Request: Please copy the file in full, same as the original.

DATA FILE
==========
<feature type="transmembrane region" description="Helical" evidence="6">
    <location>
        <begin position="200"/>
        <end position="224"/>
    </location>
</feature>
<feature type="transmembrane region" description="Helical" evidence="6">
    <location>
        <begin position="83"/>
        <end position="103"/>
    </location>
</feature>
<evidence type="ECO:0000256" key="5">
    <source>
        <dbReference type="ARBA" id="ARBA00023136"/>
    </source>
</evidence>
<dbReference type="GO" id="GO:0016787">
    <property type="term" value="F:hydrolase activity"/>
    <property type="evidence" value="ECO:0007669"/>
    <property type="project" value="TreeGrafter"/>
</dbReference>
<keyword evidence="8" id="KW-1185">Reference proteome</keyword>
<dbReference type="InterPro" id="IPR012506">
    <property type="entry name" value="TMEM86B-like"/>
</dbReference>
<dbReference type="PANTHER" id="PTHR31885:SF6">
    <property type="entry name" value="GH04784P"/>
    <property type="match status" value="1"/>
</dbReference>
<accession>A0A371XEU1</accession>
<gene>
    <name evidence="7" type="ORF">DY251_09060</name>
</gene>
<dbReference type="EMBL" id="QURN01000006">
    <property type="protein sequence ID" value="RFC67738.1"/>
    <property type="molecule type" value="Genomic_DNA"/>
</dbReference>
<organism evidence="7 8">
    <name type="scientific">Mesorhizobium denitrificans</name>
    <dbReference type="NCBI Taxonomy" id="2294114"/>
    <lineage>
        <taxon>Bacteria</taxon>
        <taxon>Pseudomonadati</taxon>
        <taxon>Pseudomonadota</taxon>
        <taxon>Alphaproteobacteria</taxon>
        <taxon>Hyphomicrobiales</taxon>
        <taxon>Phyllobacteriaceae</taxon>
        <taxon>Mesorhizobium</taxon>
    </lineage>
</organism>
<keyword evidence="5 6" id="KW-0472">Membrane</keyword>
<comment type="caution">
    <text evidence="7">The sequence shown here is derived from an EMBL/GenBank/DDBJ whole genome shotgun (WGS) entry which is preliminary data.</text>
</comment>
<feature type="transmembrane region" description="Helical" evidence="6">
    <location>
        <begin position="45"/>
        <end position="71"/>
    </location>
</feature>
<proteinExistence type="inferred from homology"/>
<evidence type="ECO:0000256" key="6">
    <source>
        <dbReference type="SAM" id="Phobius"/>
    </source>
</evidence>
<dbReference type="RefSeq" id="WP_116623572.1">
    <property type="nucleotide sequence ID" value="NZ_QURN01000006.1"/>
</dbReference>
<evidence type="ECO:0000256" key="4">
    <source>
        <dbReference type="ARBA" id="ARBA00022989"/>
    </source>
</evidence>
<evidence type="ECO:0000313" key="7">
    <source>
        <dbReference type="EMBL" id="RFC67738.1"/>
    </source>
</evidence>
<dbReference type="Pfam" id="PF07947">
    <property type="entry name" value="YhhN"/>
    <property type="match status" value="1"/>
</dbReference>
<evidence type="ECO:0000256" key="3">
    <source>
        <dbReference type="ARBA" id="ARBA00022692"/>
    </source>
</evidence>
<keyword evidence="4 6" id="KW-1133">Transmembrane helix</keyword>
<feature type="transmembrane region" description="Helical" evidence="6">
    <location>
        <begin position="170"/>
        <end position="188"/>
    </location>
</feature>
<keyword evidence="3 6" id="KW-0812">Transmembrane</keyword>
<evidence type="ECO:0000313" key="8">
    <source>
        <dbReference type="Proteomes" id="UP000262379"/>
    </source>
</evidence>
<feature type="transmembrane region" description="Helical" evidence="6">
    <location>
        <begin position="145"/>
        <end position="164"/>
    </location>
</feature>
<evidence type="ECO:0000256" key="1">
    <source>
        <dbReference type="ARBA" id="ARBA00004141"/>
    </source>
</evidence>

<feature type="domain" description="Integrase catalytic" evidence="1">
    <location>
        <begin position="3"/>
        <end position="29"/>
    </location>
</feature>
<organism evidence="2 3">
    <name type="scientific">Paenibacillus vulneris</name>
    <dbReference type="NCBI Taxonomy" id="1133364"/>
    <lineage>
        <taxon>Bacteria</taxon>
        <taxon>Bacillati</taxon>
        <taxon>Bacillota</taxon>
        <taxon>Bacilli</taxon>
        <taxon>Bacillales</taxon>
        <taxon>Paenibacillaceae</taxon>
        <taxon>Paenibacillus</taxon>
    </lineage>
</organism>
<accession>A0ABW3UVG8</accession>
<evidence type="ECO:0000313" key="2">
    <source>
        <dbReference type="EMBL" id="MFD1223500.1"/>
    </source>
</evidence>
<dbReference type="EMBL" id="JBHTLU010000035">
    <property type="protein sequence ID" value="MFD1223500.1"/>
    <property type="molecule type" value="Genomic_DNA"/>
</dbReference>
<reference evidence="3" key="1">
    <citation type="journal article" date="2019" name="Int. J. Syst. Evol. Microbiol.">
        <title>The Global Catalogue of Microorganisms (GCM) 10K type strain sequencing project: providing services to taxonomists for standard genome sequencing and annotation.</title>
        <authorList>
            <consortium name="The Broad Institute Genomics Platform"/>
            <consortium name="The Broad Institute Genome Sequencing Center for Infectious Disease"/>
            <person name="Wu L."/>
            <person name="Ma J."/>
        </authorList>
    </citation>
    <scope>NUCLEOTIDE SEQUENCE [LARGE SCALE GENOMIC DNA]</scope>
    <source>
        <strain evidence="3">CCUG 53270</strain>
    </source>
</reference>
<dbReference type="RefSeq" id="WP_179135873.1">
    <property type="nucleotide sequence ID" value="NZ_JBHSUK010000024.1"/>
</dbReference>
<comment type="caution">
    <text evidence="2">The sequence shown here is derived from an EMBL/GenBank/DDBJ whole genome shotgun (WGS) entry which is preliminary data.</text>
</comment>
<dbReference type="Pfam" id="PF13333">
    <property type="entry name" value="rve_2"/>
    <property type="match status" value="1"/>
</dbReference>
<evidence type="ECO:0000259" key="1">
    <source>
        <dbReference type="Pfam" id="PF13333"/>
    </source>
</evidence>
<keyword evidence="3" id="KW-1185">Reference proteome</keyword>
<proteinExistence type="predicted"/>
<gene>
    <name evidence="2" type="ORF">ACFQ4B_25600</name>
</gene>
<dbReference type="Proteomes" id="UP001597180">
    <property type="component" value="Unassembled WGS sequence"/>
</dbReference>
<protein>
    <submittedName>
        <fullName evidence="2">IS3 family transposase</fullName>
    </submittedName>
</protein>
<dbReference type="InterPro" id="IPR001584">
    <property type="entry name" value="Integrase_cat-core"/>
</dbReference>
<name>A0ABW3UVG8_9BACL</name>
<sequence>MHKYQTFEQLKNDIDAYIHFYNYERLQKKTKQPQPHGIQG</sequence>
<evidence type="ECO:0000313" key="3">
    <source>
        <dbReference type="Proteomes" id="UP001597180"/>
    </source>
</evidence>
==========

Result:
<feature type="transmembrane region" description="Helical" evidence="6">
    <location>
        <begin position="200"/>
        <end position="224"/>
    </location>
</feature>
<feature type="transmembrane region" description="Helical" evidence="6">
    <location>
        <begin position="83"/>
        <end position="103"/>
    </location>
</feature>
<evidence type="ECO:0000256" key="5">
    <source>
        <dbReference type="ARBA" id="ARBA00023136"/>
    </source>
</evidence>
<dbReference type="GO" id="GO:0016787">
    <property type="term" value="F:hydrolase activity"/>
    <property type="evidence" value="ECO:0007669"/>
    <property type="project" value="TreeGrafter"/>
</dbReference>
<keyword evidence="8" id="KW-1185">Reference proteome</keyword>
<dbReference type="InterPro" id="IPR012506">
    <property type="entry name" value="TMEM86B-like"/>
</dbReference>
<dbReference type="PANTHER" id="PTHR31885:SF6">
    <property type="entry name" value="GH04784P"/>
    <property type="match status" value="1"/>
</dbReference>
<accession>A0A371XEU1</accession>
<gene>
    <name evidence="7" type="ORF">DY251_09060</name>
</gene>
<dbReference type="EMBL" id="QURN01000006">
    <property type="protein sequence ID" value="RFC67738.1"/>
    <property type="molecule type" value="Genomic_DNA"/>
</dbReference>
<organism evidence="7 8">
    <name type="scientific">Mesorhizobium denitrificans</name>
    <dbReference type="NCBI Taxonomy" id="2294114"/>
    <lineage>
        <taxon>Bacteria</taxon>
        <taxon>Pseudomonadati</taxon>
        <taxon>Pseudomonadota</taxon>
        <taxon>Alphaproteobacteria</taxon>
        <taxon>Hyphomicrobiales</taxon>
        <taxon>Phyllobacteriaceae</taxon>
        <taxon>Mesorhizobium</taxon>
    </lineage>
</organism>
<keyword evidence="5 6" id="KW-0472">Membrane</keyword>
<comment type="caution">
    <text evidence="7">The sequence shown here is derived from an EMBL/GenBank/DDBJ whole genome shotgun (WGS) entry which is preliminary data.</text>
</comment>
<feature type="transmembrane region" description="Helical" evidence="6">
    <location>
        <begin position="45"/>
        <end position="71"/>
    </location>
</feature>
<proteinExistence type="inferred from homology"/>
<evidence type="ECO:0000256" key="6">
    <source>
        <dbReference type="SAM" id="Phobius"/>
    </source>
</evidence>
<dbReference type="RefSeq" id="WP_116623572.1">
    <property type="nucleotide sequence ID" value="NZ_QURN01000006.1"/>
</dbReference>
<evidence type="ECO:0000256" key="4">
    <source>
        <dbReference type="ARBA" id="ARBA00022989"/>
    </source>
</evidence>
<evidence type="ECO:0000313" key="7">
    <source>
        <dbReference type="EMBL" id="RFC67738.1"/>
    </source>
</evidence>
<dbReference type="Pfam" id="PF07947">
    <property type="entry name" value="YhhN"/>
    <property type="match status" value="1"/>
</dbReference>
<evidence type="ECO:0000256" key="3">
    <source>
        <dbReference type="ARBA" id="ARBA00022692"/>
    </source>
</evidence>
<keyword evidence="4 6" id="KW-1133">Transmembrane helix</keyword>
<feature type="transmembrane region" description="Helical" evidence="6">
    <location>
        <begin position="170"/>
        <end position="188"/>
    </location>
</feature>
<keyword evidence="3 6" id="KW-0812">Transmembrane</keyword>
<evidence type="ECO:0000313" key="8">
    <source>
        <dbReference type="Proteomes" id="UP000262379"/>
    </source>
</evidence>
<feature type="transmembrane region" description="Helical" evidence="6">
    <location>
        <begin position="145"/>
        <end position="164"/>
    </location>
</feature>
<evidence type="ECO:0000256" key="1">
    <source>
        <dbReference type="ARBA" id="ARBA00004141"/>
    </source>
</evidence>

<feature type="domain" description="Integrase catalytic" evidence="1">
    <location>
        <begin position="3"/>
        <end position="29"/>
    </location>
</feature>
<organism evidence="2 3">
    <name type="scientific">Paenibacillus vulneris</name>
    <dbReference type="NCBI Taxonomy" id="1133364"/>
    <lineage>
        <taxon>Bacteria</taxon>
        <taxon>Bacillati</taxon>
        <taxon>Bacillota</taxon>
        <taxon>Bacilli</taxon>
        <taxon>Bacillales</taxon>
        <taxon>Paenibacillaceae</taxon>
        <taxon>Paenibacillus</taxon>
    </lineage>
</organism>
<accession>A0ABW3UVG8</accession>
<evidence type="ECO:0000313" key="2">
    <source>
        <dbReference type="EMBL" id="MFD1223500.1"/>
    </source>
</evidence>
<dbReference type="EMBL" id="JBHTLU010000035">
    <property type="protein sequence ID" value="MFD1223500.1"/>
    <property type="molecule type" value="Genomic_DNA"/>
</dbReference>
<reference evidence="3" key="1">
    <citation type="journal article" date="2019" name="Int. J. Syst. Evol. Microbiol.">
        <title>The Global Catalogue of Microorganisms (GCM) 10K type strain sequencing project: providing services to taxonomists for standard genome sequencing and annotation.</title>
        <authorList>
            <consortium name="The Broad Institute Genomics Platform"/>
            <consortium name="The Broad Institute Genome Sequencing Center for Infectious Disease"/>
            <person name="Wu L."/>
            <person name="Ma J."/>
        </authorList>
    </citation>
    <scope>NUCLEOTIDE SEQUENCE [LARGE SCALE GENOMIC DNA]</scope>
    <source>
        <strain evidence="3">CCUG 53270</strain>
    </source>
</reference>
<dbReference type="RefSeq" id="WP_179135873.1">
    <property type="nucleotide sequence ID" value="NZ_JBHSUK010000024.1"/>
</dbReference>
<comment type="caution">
    <text evidence="2">The sequence shown here is derived from an EMBL/GenBank/DDBJ whole genome shotgun (WGS) entry which is preliminary data.</text>
</comment>
<dbReference type="Pfam" id="PF13333">
    <property type="entry name" value="rve_2"/>
    <property type="match status" value="1"/>
</dbReference>
<evidence type="ECO:0000259" key="1">
    <source>
        <dbReference type="Pfam" id="PF13333"/>
    </source>
</evidence>
<keyword evidence="3" id="KW-1185">Reference proteome</keyword>
<proteinExistence type="predicted"/>
<gene>
    <name evidence="2" type="ORF">ACFQ4B_25600</name>
</gene>
<dbReference type="Proteomes" id="UP001597180">
    <property type="component" value="Unassembled WGS sequence"/>
</dbReference>
<protein>
    <submittedName>
        <fullName evidence="2">IS3 family transposase</fullName>
    </submittedName>
</protein>
<dbReference type="InterPro" id="IPR001584">
    <property type="entry name" value="Integrase_cat-core"/>
</dbReference>
<name>A0ABW3UVG8_9BACL</name>
<sequence>MHKYQTFEQLKNDIDAYIHFYNYERLQKKTKQPQPHGIQG</sequence>
<evidence type="ECO:0000313" key="3">
    <source>
        <dbReference type="Proteomes" id="UP001597180"/>
    </source>
</evidence>